Takayama Festival Photos
The Ebisutai float getting a check over during the second day of the Spring Festival.
These yatai floats symbolise the previous economic might of Takayama and the skill of their artisans, while the spring festival requests the gods to grant the people a good harvest and a peaceful year.
The yatai are only seen during the two annual festivals and are loaded with intricate hardwood carvings, lacquer-work, silk drapes and gold ornaments.
Some younger elements of the Gojunko procession.
Many of Takayama's residents take part in the huge Gojunko procession that winds around the town centre on both festival days. Traditional garb ranges from lowly farmer outfits through all the social classes and up to the Shogun who has it easy in a highly polished rickshaw. Musicians wail flutes and bang drums, lion dancers leap and chase evil spirits off the streets while the massive yatai gleam and rumble on.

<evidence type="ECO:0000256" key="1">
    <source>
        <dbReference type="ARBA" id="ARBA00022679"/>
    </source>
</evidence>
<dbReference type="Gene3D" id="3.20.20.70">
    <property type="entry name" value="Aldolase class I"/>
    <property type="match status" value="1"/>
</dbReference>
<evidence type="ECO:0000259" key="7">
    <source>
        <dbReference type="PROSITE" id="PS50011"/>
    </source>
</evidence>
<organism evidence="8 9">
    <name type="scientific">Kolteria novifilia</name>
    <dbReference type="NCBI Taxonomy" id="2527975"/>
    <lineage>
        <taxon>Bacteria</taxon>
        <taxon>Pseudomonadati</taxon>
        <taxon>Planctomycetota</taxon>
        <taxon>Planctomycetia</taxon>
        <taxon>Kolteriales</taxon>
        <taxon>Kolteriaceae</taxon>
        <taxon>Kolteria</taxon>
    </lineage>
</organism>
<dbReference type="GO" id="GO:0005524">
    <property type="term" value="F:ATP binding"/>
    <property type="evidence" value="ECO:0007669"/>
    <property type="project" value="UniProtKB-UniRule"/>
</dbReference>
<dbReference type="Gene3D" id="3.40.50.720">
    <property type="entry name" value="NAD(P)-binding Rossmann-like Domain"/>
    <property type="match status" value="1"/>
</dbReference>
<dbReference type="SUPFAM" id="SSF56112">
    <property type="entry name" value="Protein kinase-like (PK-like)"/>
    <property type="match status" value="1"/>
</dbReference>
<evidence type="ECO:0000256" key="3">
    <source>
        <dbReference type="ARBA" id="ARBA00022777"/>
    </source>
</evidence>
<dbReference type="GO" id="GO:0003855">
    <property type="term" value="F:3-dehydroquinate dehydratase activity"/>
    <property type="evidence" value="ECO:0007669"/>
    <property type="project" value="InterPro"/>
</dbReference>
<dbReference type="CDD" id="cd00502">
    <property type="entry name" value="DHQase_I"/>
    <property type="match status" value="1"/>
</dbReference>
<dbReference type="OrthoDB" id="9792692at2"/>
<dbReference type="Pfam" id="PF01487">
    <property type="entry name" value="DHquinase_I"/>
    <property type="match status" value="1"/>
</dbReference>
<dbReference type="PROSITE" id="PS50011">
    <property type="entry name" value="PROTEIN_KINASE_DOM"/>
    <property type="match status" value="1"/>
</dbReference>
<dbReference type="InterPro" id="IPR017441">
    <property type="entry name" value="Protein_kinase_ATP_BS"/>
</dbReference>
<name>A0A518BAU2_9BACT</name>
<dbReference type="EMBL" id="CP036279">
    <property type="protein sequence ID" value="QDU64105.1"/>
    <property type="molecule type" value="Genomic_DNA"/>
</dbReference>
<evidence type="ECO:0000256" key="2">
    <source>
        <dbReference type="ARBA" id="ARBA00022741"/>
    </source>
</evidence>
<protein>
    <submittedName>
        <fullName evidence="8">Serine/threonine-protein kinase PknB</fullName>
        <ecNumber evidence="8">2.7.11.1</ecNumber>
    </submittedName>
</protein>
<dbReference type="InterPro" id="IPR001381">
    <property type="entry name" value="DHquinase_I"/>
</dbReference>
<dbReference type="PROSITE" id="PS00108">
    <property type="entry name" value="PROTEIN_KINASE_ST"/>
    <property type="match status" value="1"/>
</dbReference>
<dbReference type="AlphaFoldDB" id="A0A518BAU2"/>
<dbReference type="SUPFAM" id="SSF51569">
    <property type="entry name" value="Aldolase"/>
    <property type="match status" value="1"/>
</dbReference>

Modern Japanese have a refreshing tolerance for ancient traditions to go with their modern habits.
From around 6.30pm on April 14th (and October 9th) only - weather permitting, twelve floats are loaded with hundreds of lights and creak and groan around the streets while melancholy flute sounds waft around and huge kodo drums fill the background with subsonic booms and tourists try not to get trampled in the crush. This is a VERY busy occasion.
The best float, Kaguratai, passes by one of Takayama's old central streets.
Old street, old shop, new kid.
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